Checked EEI Lately?

Electronic Export Information (EEI) filing has become routine for exporters and it is easy to “file it and forget it” once the submission has gone through.

Auditing EEI ((also referred to as AES) filings is a good business practice. If you are a self filer is anyone checking the accuracy of your submissions? Does your freight forwarder have an audit procedure in place if they are filing for you? Here is the risk:

§ 30.71 False or fraudulent reporting on or misuse of the Automated Export System.

(1) Failure to file; submission of false or misleading information. Any person, including USPPIs, authorized agents or carriers, who knowingly fails to file or knowingly submits, directly or indirectly, to the U.S. Government, false or misleading export information through the AES, shall be subject to a fine not to exceed $10,000 or imprisonment for not more than five years, or both, for each violation.

Are you aware of this potential filing error?

A common misconception is that EEI and Commercial Invoice value should match. However, inland freight and insurance charges must be accounted for in the EEI filing whether or not they are on the commercial invoice.

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New Year Due Diligence

I frequently conduct no fee discussions (phone or Zoom) with new clients to determine if I can help them. They may be unsure about their HTS codes or a specific regulation. Codes change frequently so it is a good business practice to verify your data.

Exporters quite often assure me that their commodities fall under EAR 99 and NLR (No License Required). While this may be true, due diligence requires verification, which starts with checking ECCN (Export Control Classification Number). BIS (Bureau of Industry and Security) spells out the specific procedures for checking ECCN and licensing requirements. The CCL (Commerce Control List) Index is a good place to start.

EAR99 Does Not Always Mean NLR

If your item falls under U.S. Department of Commerce jurisdiction and is not listed on the CCL, it is designated as EAR99. EAR99 items generally consist of low-technology consumer goods and do not require a license in most situations. However, if your proposed export of an EAR99 item is to an embargoed country, to an end-user of concern, or in support of a prohibited end-use, you may be required to obtain a license.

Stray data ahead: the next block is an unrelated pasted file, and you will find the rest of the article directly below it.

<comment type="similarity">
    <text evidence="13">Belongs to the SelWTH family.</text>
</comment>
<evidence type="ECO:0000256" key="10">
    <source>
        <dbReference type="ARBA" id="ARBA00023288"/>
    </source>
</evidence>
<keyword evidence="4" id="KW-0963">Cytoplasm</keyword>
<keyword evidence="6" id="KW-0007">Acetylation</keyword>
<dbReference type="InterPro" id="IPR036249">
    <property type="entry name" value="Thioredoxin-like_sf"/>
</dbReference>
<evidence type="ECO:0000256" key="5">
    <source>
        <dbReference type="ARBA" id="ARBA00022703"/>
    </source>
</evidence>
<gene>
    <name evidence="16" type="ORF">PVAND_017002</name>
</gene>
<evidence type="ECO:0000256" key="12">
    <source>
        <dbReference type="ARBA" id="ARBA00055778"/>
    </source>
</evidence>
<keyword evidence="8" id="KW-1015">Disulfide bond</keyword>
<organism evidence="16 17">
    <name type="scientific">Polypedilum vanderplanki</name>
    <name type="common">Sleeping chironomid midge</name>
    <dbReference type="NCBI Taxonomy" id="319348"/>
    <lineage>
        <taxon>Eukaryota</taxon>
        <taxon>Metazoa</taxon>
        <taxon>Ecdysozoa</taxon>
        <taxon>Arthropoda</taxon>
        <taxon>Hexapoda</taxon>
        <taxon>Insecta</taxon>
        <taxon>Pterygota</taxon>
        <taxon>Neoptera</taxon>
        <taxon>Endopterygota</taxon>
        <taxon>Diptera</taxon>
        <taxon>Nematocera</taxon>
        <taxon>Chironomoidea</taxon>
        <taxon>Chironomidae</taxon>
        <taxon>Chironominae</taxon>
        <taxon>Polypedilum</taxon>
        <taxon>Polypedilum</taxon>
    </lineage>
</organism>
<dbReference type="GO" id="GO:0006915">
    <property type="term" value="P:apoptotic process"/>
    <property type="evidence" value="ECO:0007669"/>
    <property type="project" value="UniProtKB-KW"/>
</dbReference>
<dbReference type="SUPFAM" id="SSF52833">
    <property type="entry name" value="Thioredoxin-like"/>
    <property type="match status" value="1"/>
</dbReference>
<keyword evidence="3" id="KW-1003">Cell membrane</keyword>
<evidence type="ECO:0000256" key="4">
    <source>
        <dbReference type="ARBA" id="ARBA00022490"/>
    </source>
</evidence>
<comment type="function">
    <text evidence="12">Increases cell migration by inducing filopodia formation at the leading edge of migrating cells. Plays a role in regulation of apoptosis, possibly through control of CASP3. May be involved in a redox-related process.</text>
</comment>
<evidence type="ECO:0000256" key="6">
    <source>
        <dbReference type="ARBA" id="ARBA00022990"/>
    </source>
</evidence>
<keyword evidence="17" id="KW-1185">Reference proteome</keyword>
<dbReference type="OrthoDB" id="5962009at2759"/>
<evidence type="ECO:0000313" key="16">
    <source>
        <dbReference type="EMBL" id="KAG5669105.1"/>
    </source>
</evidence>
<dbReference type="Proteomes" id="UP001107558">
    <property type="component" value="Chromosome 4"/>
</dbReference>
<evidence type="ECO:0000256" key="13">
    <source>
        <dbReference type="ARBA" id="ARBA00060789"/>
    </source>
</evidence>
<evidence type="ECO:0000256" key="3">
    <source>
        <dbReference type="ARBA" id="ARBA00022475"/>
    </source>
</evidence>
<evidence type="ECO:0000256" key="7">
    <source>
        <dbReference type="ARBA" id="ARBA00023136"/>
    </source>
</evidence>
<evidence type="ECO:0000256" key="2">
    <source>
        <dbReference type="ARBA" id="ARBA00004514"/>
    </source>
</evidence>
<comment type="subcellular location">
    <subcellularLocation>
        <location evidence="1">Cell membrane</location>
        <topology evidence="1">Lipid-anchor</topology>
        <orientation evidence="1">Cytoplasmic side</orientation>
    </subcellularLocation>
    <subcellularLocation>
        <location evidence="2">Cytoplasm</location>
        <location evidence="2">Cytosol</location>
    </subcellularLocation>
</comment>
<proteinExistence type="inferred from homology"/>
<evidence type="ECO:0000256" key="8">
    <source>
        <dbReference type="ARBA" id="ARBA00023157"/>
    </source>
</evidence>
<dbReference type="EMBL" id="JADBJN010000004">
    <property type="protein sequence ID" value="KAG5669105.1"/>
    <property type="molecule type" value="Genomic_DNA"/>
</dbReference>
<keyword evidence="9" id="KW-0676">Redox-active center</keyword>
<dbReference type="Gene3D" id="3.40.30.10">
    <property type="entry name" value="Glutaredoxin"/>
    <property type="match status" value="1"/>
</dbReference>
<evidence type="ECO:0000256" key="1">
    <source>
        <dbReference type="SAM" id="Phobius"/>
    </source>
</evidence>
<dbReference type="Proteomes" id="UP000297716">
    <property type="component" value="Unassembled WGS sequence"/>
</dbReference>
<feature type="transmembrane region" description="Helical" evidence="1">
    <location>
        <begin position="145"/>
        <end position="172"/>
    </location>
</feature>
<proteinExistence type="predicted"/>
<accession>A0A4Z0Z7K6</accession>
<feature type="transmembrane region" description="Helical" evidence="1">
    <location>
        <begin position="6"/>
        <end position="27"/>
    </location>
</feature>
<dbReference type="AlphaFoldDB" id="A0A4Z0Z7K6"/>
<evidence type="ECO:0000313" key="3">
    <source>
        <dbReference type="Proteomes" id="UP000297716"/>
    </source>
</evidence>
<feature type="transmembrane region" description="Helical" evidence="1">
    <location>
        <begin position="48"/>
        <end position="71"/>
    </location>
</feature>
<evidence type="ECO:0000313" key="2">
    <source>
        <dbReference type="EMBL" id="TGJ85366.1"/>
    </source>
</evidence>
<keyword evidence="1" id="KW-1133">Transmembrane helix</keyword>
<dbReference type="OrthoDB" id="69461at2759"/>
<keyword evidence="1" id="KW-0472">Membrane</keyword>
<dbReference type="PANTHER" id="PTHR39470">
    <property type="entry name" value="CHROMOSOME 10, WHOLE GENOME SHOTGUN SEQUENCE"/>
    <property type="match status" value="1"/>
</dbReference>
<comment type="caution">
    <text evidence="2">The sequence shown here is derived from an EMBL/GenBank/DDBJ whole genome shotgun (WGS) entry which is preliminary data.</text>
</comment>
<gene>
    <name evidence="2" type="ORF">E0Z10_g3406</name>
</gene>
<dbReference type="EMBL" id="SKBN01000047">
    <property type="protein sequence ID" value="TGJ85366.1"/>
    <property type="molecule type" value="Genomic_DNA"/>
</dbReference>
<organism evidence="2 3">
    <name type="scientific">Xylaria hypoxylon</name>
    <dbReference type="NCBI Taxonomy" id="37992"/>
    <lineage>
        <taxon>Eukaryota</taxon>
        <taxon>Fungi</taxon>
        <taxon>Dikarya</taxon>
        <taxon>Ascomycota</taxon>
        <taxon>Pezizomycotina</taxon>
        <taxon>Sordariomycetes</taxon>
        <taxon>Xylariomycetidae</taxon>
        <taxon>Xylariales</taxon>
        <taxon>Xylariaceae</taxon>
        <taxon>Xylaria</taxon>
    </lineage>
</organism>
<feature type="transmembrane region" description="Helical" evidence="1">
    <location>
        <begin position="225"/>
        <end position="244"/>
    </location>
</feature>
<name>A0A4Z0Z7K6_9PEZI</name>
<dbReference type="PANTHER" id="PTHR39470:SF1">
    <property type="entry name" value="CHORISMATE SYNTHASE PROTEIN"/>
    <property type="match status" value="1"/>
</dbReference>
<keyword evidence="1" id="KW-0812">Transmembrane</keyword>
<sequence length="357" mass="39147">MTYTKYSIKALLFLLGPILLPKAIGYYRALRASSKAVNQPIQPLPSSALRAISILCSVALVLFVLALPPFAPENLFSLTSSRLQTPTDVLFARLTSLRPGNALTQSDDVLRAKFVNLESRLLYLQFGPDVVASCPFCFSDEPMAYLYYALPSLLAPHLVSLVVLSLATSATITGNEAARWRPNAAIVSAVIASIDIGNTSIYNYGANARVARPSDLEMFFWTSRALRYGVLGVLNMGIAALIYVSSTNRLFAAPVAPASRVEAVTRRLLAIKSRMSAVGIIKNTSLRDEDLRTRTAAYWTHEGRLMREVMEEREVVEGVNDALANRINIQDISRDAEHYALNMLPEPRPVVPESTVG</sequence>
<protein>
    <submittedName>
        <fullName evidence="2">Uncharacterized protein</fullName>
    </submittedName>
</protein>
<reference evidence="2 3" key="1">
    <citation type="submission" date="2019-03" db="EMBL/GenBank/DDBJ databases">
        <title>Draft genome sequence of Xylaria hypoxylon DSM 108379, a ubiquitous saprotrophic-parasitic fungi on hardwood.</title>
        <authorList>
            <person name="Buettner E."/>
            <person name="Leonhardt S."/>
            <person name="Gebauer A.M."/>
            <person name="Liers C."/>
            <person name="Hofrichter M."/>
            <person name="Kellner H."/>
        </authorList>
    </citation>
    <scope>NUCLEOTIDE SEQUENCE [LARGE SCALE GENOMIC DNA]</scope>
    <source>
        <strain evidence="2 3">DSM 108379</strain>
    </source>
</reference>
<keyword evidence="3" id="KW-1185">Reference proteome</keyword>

Don’t assume- verify!

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Reading the CCL

BIS (Bureau of Industry and Security) has recently revised their website making it a little easier to navigate. This is helpful. However, in my opinion, the CCL (Commerce Control List) remains difficult to use. The CCL Index is a good starting place but from there the reader is quickly in the weeds.

I’m reviewing and updating a Master Parts List for a client and am easily able to check HTS and Schedule B codes. ECCN (Export Control Classification Number) verification is a much longer process. Here is a link to Category 5- Telecommunications and Information Security as an example:

The entire CCL consists of this type of incomprehensible documentation. BIS, how about revising the CCL to make it more user friendly? Anyone else agree with me?

Heads Up- Tariff Updates

The HTS (Harmonized Tariff Schedule) and Schedule B have been updated for 2024. Both publications show multiple pages of code changes. Due diligence in checking your codes at least annually is a best practice for importers and exporters. Make sure that you are not using obsolete codes to avoid customs delays and possible penalties.

Here are the HTS and Schedule B links. You can check individual codes or review the change records.

As a reminder HTS codes can be used for AES filing, with some exceptions, per the following:


For reporting electronic export information in the Automated Export System (AES), the statistical reporting numbers in the HTS (with their respective descriptions and units of quantity) for articles falling in chapters 1 through 97 may be used in place of those in the Schedule B, except as noted below.

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LinkedIn Comment- LTL Quotes

Jill CliffordJill Clifford • President at FreightPlus | Strategic Planner for Innovative Transportation Solutions | Developing Efficient Transportation Strategies for C-Level LeadersPresident at FreightPlus | Strategic Planner for Innovative Transportation Solutions | Developing Efficient Transportation Strategies for C-Level Leaders

Let me guess:

You’ve received an LTL quote and you’re wondering why the prices seem high.

Here’s what’s probably happening:

Behind the scenes, carriers are factoring in so many variables beyond just mileage, incorporating things like:

*** Facility Accessibility ***

View Mitch Kostoulakos, LCB’s profile

Mitch Kostoulakos, LCB • Ad Hoc Logistics LLC, Int’l Logistics Consultant/Licensed Customs Broker

I agree with all of these points. Also don’t withhold info about your shipping profile. In the absence of complete data carriers will hedge their bets.